Congestive Heart Failure - Diastolic Topic Review
Congestive heart failure occurs when the cardiac output is not adequate enough to meet the demands of the body. This can occur for several reasons, as congestive heart failure is the predominant clinical presentation in multiple disease states.
Heart failure can be due to the following:
- Systolic dysfunction (reduced ejection fraction)
- Diastolic dysfunction (relaxation or filling abnormality)
- Valvular heart disease
- Right heart failure
- High output congestive heart failure (i.e. severe anemia, arteriovenous malformations)
A review of diastolic congestive heart failure is presented here. Reviews of systolic congestive HF, valvular heart disease, right HF and high output HF are presented elsewhere.
Pathophysiology – Congestive Heart Failure - Diastolic
Diastolic dysfunction occurs when the left ventricular myocardium is noncompliant and not able to accept blood return in a normal fashion from the left atrium. This can be a normal physiologic change with aging of the heart or result in elevated left atrial pressures, leading to the clinical manifestations of diastolic congestive heart failure.
Although there is some degree of activation of the sympathetic nervous system and the renin-angiotensin-aldosterone system in states of diastolic HF, it is not as dramatic as seen with systolic HF. Also, these neurohormonal systems do not exert the same negative remodeling effect on the heart during diastolic heart failure as occurs during systolic congestive HF.
Below is a schematic of the neurohormal mechanisms present in congestive heart failure:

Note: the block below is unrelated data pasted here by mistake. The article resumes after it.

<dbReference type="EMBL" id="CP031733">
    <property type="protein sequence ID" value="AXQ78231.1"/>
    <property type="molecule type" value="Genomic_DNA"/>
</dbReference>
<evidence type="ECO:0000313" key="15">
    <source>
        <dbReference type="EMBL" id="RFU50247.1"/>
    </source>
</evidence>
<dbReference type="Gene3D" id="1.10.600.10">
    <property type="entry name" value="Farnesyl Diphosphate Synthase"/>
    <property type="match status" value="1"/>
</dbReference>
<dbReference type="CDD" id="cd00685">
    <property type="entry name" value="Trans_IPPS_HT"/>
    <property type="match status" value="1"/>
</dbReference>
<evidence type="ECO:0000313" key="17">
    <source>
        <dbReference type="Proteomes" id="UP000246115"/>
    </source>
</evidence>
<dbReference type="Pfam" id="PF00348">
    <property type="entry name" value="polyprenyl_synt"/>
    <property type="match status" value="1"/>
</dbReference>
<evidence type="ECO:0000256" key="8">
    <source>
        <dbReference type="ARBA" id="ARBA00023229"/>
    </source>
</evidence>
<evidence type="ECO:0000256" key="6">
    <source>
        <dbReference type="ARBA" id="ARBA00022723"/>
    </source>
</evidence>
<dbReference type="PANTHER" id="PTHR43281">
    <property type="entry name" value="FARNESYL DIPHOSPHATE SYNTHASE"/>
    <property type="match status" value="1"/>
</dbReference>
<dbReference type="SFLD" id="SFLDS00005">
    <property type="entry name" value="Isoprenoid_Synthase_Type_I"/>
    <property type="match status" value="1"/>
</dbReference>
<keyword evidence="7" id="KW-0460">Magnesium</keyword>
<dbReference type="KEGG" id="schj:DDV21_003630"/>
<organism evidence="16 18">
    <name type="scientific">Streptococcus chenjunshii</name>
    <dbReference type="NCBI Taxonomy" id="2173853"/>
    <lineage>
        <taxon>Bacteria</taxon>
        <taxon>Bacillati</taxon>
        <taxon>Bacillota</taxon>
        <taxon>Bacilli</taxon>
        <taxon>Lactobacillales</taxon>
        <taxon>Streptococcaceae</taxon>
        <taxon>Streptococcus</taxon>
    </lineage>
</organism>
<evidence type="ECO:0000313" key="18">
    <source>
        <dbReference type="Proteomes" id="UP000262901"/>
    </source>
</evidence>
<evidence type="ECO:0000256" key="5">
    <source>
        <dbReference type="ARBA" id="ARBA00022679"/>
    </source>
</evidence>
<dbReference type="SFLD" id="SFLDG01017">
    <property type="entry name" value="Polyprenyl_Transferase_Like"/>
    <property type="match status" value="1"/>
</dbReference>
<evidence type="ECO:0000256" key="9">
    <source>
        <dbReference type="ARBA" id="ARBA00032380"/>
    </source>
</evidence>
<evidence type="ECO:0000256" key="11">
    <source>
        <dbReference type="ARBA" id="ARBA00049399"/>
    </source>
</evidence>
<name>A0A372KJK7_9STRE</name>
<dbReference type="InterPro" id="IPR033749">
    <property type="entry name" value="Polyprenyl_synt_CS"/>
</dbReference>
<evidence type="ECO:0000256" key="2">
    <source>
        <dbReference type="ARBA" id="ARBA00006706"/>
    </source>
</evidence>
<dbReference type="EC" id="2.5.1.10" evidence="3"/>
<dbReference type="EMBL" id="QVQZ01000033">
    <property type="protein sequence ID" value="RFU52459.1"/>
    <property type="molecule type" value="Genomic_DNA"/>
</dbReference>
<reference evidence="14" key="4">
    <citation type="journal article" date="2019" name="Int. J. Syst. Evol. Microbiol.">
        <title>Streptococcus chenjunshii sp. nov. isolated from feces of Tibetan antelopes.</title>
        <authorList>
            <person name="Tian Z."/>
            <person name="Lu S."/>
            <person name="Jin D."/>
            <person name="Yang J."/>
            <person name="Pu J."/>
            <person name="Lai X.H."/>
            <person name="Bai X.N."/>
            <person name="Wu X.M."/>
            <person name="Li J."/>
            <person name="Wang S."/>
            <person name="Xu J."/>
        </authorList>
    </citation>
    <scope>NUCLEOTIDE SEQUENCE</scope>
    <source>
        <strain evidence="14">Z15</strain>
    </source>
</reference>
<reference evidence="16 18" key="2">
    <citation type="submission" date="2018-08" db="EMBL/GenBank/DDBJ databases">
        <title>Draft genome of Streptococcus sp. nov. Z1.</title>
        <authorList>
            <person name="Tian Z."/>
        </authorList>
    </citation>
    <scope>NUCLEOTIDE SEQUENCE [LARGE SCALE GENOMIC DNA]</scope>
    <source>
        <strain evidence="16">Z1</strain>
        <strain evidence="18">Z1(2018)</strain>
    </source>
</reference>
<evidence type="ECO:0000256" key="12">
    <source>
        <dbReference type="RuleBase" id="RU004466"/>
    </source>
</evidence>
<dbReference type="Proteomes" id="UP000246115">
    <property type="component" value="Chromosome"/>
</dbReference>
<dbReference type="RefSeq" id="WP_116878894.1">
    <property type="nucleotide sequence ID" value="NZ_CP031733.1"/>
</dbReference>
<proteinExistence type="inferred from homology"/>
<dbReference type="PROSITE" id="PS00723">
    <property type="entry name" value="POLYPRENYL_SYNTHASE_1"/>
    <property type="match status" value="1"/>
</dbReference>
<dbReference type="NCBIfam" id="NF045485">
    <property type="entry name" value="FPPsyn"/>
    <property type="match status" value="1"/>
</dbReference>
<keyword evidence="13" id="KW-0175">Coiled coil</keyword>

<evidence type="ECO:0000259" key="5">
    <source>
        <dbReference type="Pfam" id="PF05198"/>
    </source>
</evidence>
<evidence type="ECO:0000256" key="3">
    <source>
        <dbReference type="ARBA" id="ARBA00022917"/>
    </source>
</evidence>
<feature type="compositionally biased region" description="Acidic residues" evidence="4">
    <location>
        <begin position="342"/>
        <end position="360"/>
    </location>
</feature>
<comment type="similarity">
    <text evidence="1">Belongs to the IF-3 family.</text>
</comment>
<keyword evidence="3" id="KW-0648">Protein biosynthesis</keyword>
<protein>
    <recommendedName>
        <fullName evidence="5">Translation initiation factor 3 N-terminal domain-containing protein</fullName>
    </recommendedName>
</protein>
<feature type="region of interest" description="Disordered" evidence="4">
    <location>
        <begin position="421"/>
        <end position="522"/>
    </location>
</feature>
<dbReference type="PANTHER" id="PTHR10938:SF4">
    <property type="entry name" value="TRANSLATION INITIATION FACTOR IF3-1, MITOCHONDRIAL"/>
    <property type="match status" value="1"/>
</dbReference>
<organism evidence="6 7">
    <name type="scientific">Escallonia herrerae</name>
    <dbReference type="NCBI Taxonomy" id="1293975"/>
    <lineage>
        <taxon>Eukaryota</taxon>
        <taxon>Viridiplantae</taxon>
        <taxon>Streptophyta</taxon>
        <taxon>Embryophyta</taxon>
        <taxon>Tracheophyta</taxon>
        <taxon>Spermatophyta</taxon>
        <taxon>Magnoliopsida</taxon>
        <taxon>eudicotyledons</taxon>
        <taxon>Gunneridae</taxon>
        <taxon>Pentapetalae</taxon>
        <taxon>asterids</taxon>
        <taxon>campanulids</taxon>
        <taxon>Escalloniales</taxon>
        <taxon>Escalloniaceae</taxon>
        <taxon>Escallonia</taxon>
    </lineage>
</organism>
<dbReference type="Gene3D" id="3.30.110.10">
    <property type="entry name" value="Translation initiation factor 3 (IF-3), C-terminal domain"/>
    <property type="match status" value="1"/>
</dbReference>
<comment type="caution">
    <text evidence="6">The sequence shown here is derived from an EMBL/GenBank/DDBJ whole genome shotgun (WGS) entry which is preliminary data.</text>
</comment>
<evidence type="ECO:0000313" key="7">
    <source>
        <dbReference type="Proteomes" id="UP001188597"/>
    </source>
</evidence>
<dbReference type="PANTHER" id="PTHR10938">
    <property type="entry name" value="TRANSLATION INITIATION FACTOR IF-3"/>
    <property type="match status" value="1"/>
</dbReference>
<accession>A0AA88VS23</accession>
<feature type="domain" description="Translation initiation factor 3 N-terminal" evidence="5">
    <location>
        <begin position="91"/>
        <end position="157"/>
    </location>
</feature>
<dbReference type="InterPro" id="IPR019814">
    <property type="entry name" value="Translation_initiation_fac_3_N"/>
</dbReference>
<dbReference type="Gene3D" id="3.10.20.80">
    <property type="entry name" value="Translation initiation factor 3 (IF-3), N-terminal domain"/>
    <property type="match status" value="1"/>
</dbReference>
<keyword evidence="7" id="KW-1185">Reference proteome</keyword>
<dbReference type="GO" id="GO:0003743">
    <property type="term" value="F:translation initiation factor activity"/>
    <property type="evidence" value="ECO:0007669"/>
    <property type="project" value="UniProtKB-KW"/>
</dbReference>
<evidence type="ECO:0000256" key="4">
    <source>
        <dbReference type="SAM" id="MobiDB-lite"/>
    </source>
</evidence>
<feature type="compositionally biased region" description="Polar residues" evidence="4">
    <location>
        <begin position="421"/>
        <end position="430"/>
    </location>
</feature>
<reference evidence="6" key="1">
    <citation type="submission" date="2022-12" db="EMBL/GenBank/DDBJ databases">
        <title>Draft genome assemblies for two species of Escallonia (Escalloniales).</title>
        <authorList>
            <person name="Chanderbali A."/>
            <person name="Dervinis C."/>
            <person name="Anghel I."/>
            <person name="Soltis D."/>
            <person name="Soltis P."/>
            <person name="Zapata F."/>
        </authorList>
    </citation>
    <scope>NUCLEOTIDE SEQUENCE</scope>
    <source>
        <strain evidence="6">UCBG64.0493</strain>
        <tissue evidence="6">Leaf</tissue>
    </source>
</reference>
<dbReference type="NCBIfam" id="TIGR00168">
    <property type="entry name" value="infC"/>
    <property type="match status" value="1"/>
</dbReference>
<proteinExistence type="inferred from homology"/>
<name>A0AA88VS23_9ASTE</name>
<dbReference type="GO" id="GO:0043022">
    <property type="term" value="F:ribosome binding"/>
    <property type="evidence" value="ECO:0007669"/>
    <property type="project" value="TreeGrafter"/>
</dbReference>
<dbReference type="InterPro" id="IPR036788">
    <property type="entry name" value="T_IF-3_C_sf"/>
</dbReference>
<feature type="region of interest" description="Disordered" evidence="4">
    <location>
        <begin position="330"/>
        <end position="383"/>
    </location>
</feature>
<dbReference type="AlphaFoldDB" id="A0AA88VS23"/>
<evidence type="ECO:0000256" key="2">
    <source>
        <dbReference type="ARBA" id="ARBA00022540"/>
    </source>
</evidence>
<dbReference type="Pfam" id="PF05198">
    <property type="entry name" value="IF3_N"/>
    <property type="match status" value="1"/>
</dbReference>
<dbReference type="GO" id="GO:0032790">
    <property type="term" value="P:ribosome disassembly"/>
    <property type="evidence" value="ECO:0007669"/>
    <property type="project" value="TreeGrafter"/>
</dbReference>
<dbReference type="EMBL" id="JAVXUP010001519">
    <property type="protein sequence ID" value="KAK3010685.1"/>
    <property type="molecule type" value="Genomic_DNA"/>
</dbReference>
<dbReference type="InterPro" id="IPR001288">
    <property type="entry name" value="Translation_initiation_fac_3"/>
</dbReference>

Etiology – Congestive Heart Failure - Diastolic
The various causes for diastolic congestive heart failure are listed below:
- Hypertensive heart disease
- Aging of the heart
- Restrictive cardiomyopathy
- Valvular heart disease
- Constrictive pericarditis
Hypertension causes left ventricular hypertrophy, or LVH, and impaired relaxation. Over time, this progresses, resulting in higher degrees of diastolic dysfunction, low cardiac output and symptoms of congestive HF.
The aging process of the heart is not well understood, but fibrotic changes are seen within the myocardium. This results in a relaxation abnormality that is almost universally present by the age of 60. In the elderly, this can progress, causing significant diastolic impairment and congestive heart failure.
Restrictive cardiomyopathies frequently cause deposition of substances (i.e. amyloid protein) within the myocardium, causing diastolic relaxation abnormalities and, when severe, diastolic congestive HF.
Valvular heart disease such as mitral stenosis technically causes heart failure due to diastolic dysfunction of the left ventricle. Severe aortic stenosis causes LVH, and when left ventricular pressures increase a significant amount, diastolic HF can occur.
When a tachyarrhythmia such as atrial fibrillation occurs with an uncontrolled ventricular response, congestive HF can occur in the setting of normal systolic function from a shortened diastolic filling time. This is technically a form of diastolic HF; however, once ventricular rates are controlled, the cardiac hemodynamics should dramatically improve.
Symptoms – Congestive Heart Failure - Diastolic
The general symptoms of congestive heart failure are the same regardless of the etiology (systolic or diastolic) and attributed to either fluid retention (related to the activated RAAS) or low cardiac output. They can also be categorized as from left HF versus right HF.
Left HF will result in low cardiac output symptoms and transmission of the increased left-sided cardiac pressures into the lungs, causing pulmonary edema and a sense of dyspnea. With physical exertion, the heart demands increased cardiac output that is not able to be satisfied in states of HF, and thus left heart pressures increase significantly, causing this transient pulmonary edema.
As those increased pressures from the left heart affect the right ventricle, right heart failure can ensue. The most common cause of right HF is left HF.
Right heart failure symptoms include lower extremity-dependent edema. When the legs are elevated at night, the fluid redistributes centrally, causing pulmonary edema that results in orthopnea (dyspnea while laying flat) or paroxysmal nocturnal dyspnea, or PND. Hepatic congestion can occur, causing right upper quadrant abdominal pain.